# Thermal Non-leakage Probability

The thermal non-leakage factor, Pt, is defined as the ratio of the number of thermal neutrons that do not leak from the reactor core during the neutron diffusion process to the number of neutrons that reach thermal energies.

In an infinite multiplication system, the neutron leakage of the system is logically neglected. But all multiplying systems, all realistic reactor cores are finite multiplying systems, and this process may not be neglected. During neutron diffusion, some of the neutrons leak out of the boundaries of the reactor core before they are absorbed. This process and its impact on the effective multiplying factor is characterized by the thermal non-leakage factor, Pt, defined as the ratio of the number of thermal neutrons that do not leak from the reactor core during the neutron diffusion process to the number of neutrons that reach thermal energies.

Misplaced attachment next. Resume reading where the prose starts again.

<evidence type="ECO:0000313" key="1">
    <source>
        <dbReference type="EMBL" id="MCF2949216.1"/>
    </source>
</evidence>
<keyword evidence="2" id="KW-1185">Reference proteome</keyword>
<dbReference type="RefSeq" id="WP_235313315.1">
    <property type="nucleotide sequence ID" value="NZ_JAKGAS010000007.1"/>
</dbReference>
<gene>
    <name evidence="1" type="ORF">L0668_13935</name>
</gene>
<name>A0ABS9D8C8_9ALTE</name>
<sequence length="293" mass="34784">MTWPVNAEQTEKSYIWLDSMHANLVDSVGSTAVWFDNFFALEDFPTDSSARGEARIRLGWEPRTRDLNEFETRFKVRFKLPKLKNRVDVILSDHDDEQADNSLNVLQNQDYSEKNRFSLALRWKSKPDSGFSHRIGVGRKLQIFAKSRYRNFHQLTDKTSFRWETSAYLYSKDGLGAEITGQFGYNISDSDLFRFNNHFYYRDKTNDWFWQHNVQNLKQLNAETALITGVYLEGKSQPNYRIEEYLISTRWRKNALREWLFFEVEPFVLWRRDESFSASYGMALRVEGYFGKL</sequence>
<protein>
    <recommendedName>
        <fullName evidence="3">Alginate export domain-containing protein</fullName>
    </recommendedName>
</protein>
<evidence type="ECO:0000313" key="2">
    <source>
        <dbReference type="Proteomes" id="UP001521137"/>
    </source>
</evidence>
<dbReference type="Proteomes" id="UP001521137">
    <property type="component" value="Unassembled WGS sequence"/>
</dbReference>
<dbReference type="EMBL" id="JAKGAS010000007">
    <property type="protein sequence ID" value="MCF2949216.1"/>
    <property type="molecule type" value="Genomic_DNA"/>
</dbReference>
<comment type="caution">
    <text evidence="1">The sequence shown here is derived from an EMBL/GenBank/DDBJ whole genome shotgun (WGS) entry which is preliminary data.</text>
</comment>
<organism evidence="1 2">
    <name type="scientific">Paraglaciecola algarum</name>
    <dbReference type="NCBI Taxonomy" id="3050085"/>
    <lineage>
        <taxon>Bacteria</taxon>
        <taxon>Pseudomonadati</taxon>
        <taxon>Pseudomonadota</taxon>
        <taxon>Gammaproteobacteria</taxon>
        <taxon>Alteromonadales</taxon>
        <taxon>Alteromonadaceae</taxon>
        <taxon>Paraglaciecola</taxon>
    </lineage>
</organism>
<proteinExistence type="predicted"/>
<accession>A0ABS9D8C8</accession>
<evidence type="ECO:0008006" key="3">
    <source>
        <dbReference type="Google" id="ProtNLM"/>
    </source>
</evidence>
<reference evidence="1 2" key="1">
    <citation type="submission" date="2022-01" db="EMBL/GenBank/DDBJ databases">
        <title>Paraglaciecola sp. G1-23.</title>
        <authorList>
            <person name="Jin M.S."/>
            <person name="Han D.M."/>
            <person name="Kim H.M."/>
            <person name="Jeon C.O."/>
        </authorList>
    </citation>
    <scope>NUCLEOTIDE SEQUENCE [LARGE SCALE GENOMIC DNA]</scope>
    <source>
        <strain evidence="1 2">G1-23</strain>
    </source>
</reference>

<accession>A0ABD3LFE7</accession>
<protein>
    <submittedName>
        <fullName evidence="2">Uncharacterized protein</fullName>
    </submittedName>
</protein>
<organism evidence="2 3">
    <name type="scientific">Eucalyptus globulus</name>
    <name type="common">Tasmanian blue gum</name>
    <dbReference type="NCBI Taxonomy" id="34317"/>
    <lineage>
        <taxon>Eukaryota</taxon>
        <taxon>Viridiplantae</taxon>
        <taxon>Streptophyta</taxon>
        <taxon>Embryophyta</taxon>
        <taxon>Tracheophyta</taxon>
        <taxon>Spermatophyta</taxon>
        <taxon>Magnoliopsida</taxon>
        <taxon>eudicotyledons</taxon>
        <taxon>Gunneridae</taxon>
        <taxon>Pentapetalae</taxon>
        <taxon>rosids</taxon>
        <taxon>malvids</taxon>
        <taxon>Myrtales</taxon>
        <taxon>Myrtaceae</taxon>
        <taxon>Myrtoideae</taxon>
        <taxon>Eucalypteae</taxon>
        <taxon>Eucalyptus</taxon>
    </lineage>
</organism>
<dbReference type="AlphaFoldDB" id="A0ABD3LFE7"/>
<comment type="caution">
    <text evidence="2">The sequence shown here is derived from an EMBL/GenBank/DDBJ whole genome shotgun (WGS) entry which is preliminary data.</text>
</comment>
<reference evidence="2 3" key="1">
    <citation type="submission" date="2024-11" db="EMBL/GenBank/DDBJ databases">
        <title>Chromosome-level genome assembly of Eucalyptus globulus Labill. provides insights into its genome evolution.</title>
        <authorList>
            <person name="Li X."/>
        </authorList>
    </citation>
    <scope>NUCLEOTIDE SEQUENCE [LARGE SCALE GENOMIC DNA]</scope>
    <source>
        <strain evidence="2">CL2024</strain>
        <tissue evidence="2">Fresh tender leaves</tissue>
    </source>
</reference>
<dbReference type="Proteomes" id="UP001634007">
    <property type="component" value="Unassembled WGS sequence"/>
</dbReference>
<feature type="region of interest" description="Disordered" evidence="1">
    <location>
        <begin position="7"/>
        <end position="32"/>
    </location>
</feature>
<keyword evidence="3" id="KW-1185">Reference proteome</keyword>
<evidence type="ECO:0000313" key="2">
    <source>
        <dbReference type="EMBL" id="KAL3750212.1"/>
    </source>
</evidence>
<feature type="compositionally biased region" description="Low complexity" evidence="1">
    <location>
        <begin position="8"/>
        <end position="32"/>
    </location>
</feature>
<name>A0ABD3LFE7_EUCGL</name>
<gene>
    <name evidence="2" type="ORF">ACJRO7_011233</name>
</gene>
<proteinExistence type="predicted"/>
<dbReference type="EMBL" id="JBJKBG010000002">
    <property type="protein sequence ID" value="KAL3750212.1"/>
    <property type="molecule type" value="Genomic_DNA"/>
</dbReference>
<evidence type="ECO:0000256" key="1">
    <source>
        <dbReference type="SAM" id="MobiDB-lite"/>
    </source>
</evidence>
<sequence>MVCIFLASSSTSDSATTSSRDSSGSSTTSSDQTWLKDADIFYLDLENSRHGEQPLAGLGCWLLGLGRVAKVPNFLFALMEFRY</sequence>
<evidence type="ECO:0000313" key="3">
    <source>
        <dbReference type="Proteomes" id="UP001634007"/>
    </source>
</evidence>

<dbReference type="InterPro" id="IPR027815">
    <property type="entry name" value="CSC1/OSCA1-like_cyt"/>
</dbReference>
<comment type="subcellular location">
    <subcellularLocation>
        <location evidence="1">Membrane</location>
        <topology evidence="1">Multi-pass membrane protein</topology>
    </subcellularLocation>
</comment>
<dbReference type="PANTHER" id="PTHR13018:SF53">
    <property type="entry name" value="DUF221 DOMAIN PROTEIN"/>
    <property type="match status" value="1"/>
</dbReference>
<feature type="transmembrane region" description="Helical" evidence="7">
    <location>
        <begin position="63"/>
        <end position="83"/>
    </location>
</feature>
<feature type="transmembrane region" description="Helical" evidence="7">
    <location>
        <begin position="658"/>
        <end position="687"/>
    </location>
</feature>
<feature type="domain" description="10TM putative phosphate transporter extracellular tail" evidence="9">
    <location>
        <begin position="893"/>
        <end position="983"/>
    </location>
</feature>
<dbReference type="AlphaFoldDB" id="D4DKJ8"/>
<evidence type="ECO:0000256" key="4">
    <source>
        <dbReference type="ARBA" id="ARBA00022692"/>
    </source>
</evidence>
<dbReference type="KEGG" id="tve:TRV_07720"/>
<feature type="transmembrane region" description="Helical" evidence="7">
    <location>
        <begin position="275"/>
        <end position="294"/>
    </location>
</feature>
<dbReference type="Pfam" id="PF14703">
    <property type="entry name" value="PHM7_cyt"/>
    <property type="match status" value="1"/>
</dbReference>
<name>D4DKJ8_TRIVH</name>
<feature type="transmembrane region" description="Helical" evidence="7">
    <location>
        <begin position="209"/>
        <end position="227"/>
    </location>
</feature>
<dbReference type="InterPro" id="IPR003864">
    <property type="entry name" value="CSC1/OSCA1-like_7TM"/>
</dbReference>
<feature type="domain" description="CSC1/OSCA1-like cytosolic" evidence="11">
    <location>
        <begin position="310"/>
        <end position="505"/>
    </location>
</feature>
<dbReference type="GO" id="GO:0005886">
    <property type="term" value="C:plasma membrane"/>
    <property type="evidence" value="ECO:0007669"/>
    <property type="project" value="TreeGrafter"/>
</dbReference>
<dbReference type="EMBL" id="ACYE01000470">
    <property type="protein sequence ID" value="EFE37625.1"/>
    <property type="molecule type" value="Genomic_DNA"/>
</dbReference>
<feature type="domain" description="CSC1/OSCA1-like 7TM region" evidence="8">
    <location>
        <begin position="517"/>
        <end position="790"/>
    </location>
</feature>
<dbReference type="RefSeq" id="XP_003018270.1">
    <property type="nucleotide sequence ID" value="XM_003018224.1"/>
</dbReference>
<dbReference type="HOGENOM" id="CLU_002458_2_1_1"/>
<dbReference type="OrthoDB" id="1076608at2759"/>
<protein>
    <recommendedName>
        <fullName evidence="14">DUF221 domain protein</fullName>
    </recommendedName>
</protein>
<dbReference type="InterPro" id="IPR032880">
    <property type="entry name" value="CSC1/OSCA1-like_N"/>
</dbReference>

734

Pt ~ 0.96

705

The thermal non-leakage probability is for large reactor cores about 0.95 – 0.98. This value is minimally affected (in comparison with the other factors) by operational changes except for changes in the moderator temperature. The only parameter that influences the thermal non-leakage probability is the moderator temperature. It can be derived from the neutron diffusion theory. The following equation also represents the probability that a thermal neutron will remain in the core:

Ld is the diffusion length, B is the geometrical buckling (in case of critical state Bg = Bm), which depends only on the shape and size of the core. The value of B for small cores is higher than the value for large cores. So that, it is obvious, the thermal neutrons leakage is higher for small cores and depends on the macroscopic slowing down power of neutron moderator (leakage is higher for poor moderators). The following equation gives the diffusion length:

Neutron Life Cycle

## Total Non-leakage Probability